All of these have failures, I believe and if you will allow,  because the actual conditions exceeded the design criteria.  The house did not fail, the levees did not fail, the deep water drilling rig did not fail, the bridges did not fail.  In each case, the design criteria was exceeded.  The failure began in the 'how to design' segment of an engineering course.  The one hundred year flood plain does not mean that the house will be dry for one hundred years.  It means that in 10,000 years it is only going to happen about 100 times.  It could happen 3 times in the next 10 years and STILL be the one hundred year flood plain.  We design to a criteria.  The rubber band of safety for the small house is people have eyes and legs, they can run.  The house maybe needed a remodeling and all electrical replaced anyway.  But a nuclear reactor carries an extreme consequence if it fails. It needs a different rubber band.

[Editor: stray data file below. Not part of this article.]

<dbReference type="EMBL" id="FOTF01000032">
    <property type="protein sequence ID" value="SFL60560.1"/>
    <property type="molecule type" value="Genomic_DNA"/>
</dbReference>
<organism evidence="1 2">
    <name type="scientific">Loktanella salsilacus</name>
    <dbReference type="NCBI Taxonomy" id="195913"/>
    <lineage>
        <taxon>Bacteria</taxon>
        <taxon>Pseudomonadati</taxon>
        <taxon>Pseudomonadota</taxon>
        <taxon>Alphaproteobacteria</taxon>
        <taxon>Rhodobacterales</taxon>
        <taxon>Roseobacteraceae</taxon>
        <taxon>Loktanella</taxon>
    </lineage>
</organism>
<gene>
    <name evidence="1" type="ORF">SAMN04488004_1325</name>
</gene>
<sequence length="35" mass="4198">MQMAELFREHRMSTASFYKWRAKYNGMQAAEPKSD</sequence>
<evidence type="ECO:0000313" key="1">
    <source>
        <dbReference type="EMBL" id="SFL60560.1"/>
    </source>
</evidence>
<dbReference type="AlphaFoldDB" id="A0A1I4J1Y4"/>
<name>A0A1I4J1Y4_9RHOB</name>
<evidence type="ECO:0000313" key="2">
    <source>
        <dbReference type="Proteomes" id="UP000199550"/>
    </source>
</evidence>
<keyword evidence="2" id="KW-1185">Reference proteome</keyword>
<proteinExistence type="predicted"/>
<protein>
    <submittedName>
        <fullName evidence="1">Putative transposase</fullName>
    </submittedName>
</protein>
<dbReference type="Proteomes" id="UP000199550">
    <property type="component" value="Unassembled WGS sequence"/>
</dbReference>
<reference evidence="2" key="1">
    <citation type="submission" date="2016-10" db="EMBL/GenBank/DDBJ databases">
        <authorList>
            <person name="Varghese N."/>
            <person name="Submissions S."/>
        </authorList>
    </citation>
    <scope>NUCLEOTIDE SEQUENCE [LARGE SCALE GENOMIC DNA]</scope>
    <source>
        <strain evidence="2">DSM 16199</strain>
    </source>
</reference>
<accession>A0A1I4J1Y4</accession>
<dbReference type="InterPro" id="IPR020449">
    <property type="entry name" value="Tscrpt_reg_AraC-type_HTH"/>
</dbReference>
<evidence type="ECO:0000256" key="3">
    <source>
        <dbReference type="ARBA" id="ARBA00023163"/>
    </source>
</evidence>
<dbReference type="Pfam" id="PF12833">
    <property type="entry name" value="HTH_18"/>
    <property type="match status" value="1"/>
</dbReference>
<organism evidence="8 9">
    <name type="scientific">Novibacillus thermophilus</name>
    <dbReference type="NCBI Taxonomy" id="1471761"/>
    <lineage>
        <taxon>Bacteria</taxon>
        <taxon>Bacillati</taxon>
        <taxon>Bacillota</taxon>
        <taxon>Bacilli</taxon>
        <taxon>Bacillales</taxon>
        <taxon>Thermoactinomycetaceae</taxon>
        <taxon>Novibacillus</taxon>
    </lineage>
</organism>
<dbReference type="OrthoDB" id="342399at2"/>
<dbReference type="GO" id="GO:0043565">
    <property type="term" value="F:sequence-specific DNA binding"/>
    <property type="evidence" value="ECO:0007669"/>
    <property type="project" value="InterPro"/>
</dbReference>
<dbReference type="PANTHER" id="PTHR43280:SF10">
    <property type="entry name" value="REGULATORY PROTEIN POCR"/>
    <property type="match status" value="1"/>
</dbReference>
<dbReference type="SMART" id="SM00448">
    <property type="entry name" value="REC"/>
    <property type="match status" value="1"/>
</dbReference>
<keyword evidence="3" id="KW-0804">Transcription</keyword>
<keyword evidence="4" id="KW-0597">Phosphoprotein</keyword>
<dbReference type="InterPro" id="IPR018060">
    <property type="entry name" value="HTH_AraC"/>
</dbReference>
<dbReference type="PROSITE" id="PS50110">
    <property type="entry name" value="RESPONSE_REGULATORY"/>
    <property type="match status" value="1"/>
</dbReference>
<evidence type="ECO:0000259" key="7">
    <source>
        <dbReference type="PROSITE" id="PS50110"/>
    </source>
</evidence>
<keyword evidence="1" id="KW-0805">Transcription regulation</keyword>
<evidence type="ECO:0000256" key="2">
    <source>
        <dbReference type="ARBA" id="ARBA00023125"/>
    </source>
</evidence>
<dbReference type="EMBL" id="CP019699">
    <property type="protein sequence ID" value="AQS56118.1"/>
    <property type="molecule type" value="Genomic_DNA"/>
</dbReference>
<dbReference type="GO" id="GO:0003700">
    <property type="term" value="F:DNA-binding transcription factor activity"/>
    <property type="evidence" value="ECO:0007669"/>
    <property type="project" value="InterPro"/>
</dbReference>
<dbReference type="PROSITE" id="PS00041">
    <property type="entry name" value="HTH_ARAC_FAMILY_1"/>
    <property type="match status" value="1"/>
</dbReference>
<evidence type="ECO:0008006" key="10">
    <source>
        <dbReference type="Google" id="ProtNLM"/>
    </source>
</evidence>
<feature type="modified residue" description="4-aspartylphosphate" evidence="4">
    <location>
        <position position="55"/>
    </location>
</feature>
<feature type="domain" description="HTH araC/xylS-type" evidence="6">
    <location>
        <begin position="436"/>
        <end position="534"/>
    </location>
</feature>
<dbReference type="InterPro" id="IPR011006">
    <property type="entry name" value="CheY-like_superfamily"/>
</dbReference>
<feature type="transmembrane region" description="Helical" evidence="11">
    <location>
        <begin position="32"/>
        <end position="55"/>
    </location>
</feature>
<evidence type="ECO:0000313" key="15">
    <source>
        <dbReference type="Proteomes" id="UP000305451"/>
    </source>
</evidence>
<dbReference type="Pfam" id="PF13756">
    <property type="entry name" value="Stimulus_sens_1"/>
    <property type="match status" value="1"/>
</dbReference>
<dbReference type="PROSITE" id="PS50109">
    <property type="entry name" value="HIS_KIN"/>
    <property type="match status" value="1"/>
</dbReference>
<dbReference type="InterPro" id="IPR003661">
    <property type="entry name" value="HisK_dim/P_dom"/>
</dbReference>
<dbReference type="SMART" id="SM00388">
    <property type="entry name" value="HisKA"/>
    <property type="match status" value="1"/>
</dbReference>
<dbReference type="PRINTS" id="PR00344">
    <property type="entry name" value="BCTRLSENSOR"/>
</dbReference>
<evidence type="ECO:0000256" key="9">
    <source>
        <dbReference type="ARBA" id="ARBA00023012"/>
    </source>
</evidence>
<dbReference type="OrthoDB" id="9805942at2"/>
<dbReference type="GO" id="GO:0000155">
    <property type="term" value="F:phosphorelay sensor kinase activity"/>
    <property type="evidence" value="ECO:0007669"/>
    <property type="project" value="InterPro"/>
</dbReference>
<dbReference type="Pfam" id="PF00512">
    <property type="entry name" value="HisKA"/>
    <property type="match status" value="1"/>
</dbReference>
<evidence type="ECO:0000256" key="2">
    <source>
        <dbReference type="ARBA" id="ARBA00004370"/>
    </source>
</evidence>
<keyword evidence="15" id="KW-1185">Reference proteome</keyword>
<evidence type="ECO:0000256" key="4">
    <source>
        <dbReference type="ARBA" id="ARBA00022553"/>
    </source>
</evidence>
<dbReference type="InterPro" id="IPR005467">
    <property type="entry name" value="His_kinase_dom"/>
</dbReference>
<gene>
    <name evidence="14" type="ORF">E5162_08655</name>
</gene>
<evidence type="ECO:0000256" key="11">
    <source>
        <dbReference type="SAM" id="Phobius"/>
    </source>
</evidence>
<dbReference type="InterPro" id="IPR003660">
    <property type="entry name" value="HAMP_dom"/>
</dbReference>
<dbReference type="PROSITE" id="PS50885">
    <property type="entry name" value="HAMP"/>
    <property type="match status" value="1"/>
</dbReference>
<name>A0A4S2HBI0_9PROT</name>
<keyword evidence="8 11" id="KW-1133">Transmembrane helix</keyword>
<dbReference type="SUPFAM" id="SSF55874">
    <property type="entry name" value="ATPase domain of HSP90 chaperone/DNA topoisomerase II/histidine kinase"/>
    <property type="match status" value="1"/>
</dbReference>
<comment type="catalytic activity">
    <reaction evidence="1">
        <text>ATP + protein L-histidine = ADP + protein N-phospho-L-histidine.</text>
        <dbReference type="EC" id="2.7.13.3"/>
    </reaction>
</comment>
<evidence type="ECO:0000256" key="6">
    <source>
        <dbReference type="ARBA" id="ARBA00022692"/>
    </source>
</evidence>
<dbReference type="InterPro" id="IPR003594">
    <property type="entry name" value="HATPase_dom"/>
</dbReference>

Levees in Katrina were designed to a category 3 hurricane.  Katrina was a 4 and still the system nearly made it.    Once again, eyes, legs , and minds, are the safety backups.  The failure was not the dikes, it was the evacuation.  The evacuation needed some feature of service factor, redundancy.  Once again though, everything, all decisions built to a specific criteria.  Perhaps the pumps of New Orleans should have been built with a service factor? (Backup diesel generator?)

Deep water drilling?  Boy, there is one I am still working on.  I don't know.  I do know, the basal cause of the disaster last summer in the Gulf was a pressure few had before experienced..